Learning a relaxation technique and using it regularly has been shown to reduce mildly
increased blood pressure. Women who learn and use it in labour generally cope better
with pain and feel more in control. During pregnancy, practising relaxation will help you
to rest more effectively and can also help you to get to sleep again if you wake during
the night.


You can relax in either a sitting or lying position. Using a pillow, make sure your head is
supported as well as your arms and legs.

Go through the list of movements below.

Do one movement, let go or stop the movement, then check that the joint is
resting in a comfortable position.

• Pull your shoulders down towards your feet. Let go.

• Move your elbows outwards from your sides. Let go.
• Stretch all your fingers out. Let go.
• Roll your knees outwards. Let go.
• Point your feet downwards. Let go.
• Raise and separate your eyebrows. Let go.
• Look up towards your hairline. Let go.
• Drag your bottom jaw downwards. Let go.
• Focus on your breathing.

Take some time to enjoy this sensation, focus your thoughts on something pleasant.

If you get up too quickly after a period of relaxation you may feel dizzy.

Helpful positions for labour and birth
During contractions
stay upright,
change your
Your baby will be
moved through
your pelvis
more easily if
you stay upright.

for labour
Relaxed breathing
• Helps you concentrate
• Helps you cope
• Encourages relaxation
all over your body
• Reduces pain.
Early labour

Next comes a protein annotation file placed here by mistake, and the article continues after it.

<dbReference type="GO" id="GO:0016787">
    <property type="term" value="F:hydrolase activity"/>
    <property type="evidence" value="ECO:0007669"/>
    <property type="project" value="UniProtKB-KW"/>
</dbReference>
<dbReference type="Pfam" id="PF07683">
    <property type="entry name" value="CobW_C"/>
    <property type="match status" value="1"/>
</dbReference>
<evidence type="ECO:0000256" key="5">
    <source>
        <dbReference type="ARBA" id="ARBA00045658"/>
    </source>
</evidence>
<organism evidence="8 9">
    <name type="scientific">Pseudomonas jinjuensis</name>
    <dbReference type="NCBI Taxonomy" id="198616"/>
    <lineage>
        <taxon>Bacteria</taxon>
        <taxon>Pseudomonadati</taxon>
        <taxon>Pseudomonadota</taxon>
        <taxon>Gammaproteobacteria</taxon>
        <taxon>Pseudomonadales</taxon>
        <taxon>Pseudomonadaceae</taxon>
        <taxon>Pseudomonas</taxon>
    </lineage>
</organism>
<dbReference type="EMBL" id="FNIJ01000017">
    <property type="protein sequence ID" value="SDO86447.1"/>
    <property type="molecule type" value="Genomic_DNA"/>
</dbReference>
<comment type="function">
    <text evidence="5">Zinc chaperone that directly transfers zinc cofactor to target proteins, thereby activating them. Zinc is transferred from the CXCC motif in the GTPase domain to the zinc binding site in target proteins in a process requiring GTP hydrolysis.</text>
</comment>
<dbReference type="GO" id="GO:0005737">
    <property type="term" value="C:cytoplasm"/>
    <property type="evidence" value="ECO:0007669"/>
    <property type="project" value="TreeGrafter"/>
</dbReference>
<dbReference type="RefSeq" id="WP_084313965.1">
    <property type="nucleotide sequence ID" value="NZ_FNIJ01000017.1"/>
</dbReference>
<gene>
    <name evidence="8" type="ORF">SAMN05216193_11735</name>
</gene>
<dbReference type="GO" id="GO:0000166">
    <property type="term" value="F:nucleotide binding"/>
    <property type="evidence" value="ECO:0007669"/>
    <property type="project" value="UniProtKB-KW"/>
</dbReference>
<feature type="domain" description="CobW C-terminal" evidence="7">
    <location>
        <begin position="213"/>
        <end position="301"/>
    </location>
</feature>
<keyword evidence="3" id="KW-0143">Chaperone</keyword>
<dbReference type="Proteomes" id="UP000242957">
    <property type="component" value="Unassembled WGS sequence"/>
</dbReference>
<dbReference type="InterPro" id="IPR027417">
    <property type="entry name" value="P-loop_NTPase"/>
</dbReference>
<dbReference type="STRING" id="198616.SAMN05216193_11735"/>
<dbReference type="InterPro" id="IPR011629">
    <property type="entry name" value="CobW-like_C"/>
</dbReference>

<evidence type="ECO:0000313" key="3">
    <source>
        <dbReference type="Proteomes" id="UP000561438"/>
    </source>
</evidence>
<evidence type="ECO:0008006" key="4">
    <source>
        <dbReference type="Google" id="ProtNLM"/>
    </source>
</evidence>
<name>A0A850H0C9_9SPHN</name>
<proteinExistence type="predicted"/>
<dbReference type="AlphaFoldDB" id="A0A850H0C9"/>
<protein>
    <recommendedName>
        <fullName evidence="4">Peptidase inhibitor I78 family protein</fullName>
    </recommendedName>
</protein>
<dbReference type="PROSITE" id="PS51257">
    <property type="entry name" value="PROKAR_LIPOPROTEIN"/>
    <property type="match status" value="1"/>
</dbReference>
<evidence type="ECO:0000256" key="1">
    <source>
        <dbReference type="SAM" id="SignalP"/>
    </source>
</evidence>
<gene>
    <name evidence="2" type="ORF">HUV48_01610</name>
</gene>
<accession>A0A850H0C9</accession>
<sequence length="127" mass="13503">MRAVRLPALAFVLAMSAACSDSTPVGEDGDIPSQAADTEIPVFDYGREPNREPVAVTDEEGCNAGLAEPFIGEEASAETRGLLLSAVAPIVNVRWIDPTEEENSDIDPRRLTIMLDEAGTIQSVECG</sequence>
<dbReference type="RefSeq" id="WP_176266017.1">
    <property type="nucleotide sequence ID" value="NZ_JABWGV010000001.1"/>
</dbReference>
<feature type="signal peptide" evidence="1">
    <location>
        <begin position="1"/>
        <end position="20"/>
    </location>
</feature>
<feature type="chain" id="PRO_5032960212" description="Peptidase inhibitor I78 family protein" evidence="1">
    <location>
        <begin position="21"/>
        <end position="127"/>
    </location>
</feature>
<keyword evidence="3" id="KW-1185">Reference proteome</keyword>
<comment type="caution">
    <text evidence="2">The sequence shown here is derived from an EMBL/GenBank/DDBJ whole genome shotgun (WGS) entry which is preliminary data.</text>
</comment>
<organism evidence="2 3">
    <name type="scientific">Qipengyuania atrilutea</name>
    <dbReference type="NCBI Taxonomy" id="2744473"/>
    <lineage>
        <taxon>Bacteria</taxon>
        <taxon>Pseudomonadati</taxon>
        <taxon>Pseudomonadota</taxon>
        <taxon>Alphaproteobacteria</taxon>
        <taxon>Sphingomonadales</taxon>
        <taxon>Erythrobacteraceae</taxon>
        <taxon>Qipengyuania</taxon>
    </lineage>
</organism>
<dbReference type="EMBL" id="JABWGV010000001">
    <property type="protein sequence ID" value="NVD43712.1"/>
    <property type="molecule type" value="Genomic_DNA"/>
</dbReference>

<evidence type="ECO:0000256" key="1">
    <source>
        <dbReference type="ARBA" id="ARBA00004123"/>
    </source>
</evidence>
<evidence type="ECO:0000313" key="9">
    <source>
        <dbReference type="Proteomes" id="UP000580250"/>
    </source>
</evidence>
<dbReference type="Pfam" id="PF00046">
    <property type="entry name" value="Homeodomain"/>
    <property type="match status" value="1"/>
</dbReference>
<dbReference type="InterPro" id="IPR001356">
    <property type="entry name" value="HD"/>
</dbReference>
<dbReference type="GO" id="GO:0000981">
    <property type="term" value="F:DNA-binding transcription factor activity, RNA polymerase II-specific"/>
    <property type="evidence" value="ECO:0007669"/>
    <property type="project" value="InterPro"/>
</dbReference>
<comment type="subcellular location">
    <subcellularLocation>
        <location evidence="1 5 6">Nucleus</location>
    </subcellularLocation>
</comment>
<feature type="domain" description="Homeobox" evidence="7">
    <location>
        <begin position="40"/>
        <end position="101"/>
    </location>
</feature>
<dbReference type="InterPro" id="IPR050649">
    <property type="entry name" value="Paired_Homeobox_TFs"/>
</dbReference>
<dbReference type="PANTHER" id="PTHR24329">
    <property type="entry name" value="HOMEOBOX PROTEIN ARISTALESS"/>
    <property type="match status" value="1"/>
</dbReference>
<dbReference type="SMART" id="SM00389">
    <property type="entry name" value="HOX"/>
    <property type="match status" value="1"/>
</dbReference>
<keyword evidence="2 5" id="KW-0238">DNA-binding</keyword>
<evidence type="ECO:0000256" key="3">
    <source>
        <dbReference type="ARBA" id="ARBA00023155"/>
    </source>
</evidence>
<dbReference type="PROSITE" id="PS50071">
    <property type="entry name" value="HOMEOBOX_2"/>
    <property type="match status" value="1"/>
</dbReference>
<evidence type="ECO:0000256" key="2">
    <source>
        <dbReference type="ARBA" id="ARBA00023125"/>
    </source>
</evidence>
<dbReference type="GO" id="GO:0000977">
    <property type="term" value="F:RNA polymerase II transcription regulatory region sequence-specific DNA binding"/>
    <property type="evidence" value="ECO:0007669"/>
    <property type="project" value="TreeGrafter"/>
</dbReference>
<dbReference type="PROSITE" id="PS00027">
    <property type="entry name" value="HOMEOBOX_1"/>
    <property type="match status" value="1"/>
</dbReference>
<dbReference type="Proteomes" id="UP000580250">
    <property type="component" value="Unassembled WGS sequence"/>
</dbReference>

Sigh Out Slowly as each contraction begins ... SOS

When you feel ready, breathe in deeply but gently through your nose. Sigh out slowly.
Repeat until the contraction fades. Concentrate hard on breathing out. Closing your
eyes will help you focus on your breathing.

Advanced labour (when contractions are very strong)

Sigh Out Slowly as each contraction begins. At the peak of each contraction, change to
light upper chest breathing. Again concentrate on breathing out.
Return to relaxed, deep breathing as soon as the pain starts to fade and
continue until the contraction is over.

During delivery - help your midwife to protect your pelvic floor

Listen carefully to your midwife, she will tell you NOT to push as your baby’s head is being
born. Pant lightly with your mouth open. This will stop you pushing and will allow your
baby’s head to come out gently.

Minor problems during pregnancy
Swollen ankles and varicose veins

Regular exercise will reduce symptoms. Consider wearing support tights.

Numb / swollen fingers

For safety reasons, rings should be removed if your fingers have a tendency to swell.
This may be a problem first thing in the morning and is due to extra fluid in the body,
increasing pressure at the wrist. The physiotherapist may supply you with wrist supports
to wear at night which may solve the problem.

If swollen ankles and / or fingers are accompanied by a puffy face, headaches

or flashing lights, seek medical advice at once.

Rib flare

This problem is due to the growing baby pushing the ribs out of their normal position.
Try to change position frequently and avoid sitting on low chairs and other positions
which bring your ribs close to your pelvis. You may get temporary relief by lifting the
arm on the affected side and bending sideways away from the ache. Sitting cross-legged
(tailor fashion) with hands on head also gives some relief.

Emotional changes

The hormone changes in pregnancy lead to emotional “ups and downs” and sometimes
forgetfulness. After birth, these problems will gradually get better.


This document is available, on request,

in accessible formats, including Braille, CD,
audio cassette and minority languages.

NT/WCS/03/09/5820 10k CCD